Darlington Railway Centre and Museum

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Darlington Railway Centre and Museum
Darlington Railway Centre and Museum is located in County Durham
Darlington Railway Centre and Museum
Red pog.svg Darlington Railway Centre shown within County Durham
OS grid reference  NZ288157
Location Darlington, County Durham, England
Coordinates 54°32′10″N 1°33′18″W / 54.536°N 1.555°W / 54.536; -1.555

Darlington Railway Centre and Museum, is located on the 1825 route of the Stockton and Darlington Railway which was the world's first steam powered passenger railway. It is based inside the station building at the North Road railway station.

In April 2008, it was re-branded as Head of Steam, following a £1.7m refurbishment project.[1]

Locomotives[edit]

The museum currently has four locomotives on display. They are all on loan from the National Railway Museum.

Number & Name Description History Livery Photograph
Locomotion No. 1 S&DR 0-4-0 Locomotion No. 1 was built in 1825 by George Stephenson for the world's first public railway, the Stockton and Darlington Railway. It was responsible for hauling the first train on the line on September 27th 1825. It spent many years on display at Darlington Bank Top railway station before finally being put on display in the museum. N/A Locomotion No. 1..jpg
No. 25 Derwent S&DR 0-6-0 No. 25 Derwent was designed by Timothy Hackworth and built by William and Alfred Kitching in 1845 for use on the Stockton and Darlington Railway. It spent many years on display with Locomotion No. 1 at Darlington Bank Top station before being put on display in the museum. Green ~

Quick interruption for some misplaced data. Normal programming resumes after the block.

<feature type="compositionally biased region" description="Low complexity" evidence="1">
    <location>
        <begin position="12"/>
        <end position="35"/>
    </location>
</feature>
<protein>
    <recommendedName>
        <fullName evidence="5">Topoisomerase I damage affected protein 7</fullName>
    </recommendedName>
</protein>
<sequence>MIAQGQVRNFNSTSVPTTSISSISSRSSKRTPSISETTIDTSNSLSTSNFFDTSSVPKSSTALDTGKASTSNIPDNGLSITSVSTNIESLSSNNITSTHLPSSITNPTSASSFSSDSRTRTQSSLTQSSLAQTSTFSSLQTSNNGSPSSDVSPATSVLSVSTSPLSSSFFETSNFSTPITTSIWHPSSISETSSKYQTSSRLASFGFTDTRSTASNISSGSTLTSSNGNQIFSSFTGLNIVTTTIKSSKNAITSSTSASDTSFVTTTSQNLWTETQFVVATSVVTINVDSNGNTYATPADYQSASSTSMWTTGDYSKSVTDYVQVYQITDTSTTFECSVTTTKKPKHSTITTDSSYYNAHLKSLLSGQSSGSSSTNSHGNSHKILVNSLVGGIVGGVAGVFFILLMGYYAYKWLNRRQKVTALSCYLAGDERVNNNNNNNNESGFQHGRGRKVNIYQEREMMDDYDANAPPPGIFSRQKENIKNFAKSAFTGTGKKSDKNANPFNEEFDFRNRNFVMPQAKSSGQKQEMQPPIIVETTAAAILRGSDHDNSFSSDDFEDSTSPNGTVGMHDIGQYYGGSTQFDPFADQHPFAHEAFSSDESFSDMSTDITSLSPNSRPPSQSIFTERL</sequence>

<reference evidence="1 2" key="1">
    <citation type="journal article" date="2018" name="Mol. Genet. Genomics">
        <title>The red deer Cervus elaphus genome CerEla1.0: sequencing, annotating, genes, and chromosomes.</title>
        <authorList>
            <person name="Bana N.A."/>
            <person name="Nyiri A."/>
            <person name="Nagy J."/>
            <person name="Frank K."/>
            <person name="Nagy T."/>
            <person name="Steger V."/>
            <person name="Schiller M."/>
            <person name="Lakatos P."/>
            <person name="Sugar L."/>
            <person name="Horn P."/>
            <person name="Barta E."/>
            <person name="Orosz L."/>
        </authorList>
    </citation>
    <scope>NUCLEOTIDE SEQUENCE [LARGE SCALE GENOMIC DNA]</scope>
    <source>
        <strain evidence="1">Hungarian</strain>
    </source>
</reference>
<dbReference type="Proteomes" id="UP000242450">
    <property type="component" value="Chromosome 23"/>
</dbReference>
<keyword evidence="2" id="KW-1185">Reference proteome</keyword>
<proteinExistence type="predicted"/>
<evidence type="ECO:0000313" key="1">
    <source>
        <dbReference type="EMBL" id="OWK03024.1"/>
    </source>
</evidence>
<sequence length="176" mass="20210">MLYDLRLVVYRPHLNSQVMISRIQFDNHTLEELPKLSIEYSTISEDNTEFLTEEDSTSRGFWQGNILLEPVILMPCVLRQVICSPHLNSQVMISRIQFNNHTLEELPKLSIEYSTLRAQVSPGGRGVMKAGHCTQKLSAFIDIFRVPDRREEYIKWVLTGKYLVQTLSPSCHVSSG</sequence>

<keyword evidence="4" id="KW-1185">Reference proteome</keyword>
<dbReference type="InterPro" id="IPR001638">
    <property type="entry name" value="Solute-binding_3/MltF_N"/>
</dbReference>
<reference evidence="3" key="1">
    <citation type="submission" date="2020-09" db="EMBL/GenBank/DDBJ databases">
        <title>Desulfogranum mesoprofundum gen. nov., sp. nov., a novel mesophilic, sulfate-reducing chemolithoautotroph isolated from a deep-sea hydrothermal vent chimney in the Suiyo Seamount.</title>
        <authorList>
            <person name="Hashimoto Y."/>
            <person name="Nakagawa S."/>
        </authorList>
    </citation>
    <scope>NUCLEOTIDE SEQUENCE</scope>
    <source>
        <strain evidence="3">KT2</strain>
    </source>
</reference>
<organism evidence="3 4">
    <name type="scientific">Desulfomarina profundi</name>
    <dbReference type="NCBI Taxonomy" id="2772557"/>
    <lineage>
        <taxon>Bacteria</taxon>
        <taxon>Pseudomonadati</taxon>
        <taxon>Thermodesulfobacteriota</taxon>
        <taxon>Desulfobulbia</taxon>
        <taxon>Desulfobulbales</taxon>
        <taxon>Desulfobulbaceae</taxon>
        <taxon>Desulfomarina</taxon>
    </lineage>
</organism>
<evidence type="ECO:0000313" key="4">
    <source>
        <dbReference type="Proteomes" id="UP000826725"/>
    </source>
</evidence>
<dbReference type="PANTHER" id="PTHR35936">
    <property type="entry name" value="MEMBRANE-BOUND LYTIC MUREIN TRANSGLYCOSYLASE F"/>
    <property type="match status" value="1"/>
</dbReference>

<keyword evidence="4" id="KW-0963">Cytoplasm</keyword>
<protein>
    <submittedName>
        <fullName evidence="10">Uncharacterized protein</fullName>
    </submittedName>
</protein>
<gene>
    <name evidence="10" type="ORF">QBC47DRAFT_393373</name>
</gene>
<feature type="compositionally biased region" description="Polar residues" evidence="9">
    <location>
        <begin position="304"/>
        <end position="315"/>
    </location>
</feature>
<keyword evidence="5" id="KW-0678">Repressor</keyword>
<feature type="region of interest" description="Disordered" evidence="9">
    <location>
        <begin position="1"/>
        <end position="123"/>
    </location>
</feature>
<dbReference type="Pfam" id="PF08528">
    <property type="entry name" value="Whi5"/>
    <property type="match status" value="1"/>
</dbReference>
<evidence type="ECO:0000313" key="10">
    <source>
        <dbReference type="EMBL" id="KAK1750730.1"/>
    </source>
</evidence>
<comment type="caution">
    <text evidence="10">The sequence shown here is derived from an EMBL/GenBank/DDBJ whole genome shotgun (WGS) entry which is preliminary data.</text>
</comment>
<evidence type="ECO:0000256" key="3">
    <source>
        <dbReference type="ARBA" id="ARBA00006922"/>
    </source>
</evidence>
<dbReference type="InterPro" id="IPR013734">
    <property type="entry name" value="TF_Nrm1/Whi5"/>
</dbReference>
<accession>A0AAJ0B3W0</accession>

No. 1463 NER 1463 (LNER E5) 2-4-0 Built in 1885. This engine was designed by Henry Tennant and Thomas W. Worsdell for use on express trains. It spent a large portion of its preserved career on display in the original York Railway Museum. NER Apple Green ~
No. 901 NER T3 (LNER Q7) 0-8-0 Built in 1919. This engine was designed by Sir Vincent Raven for use on heavy freight trains. In the 1980s, it was loaned to the North Eastern Locomotive Preservation Group which restored it to working order. It then spent several years working on the North Yorkshire Moors Railway before its withdrawal. It was put on display in the museum during its refurbishment in 2008. LNER Black ~

References[edit]

  1. ^ Pyrah, Lauren (5 April 2008). "Weekend of fun ahead at rail museum's reopening". The Northern Echo. Retrieved 10 June 2013. 

External links[edit]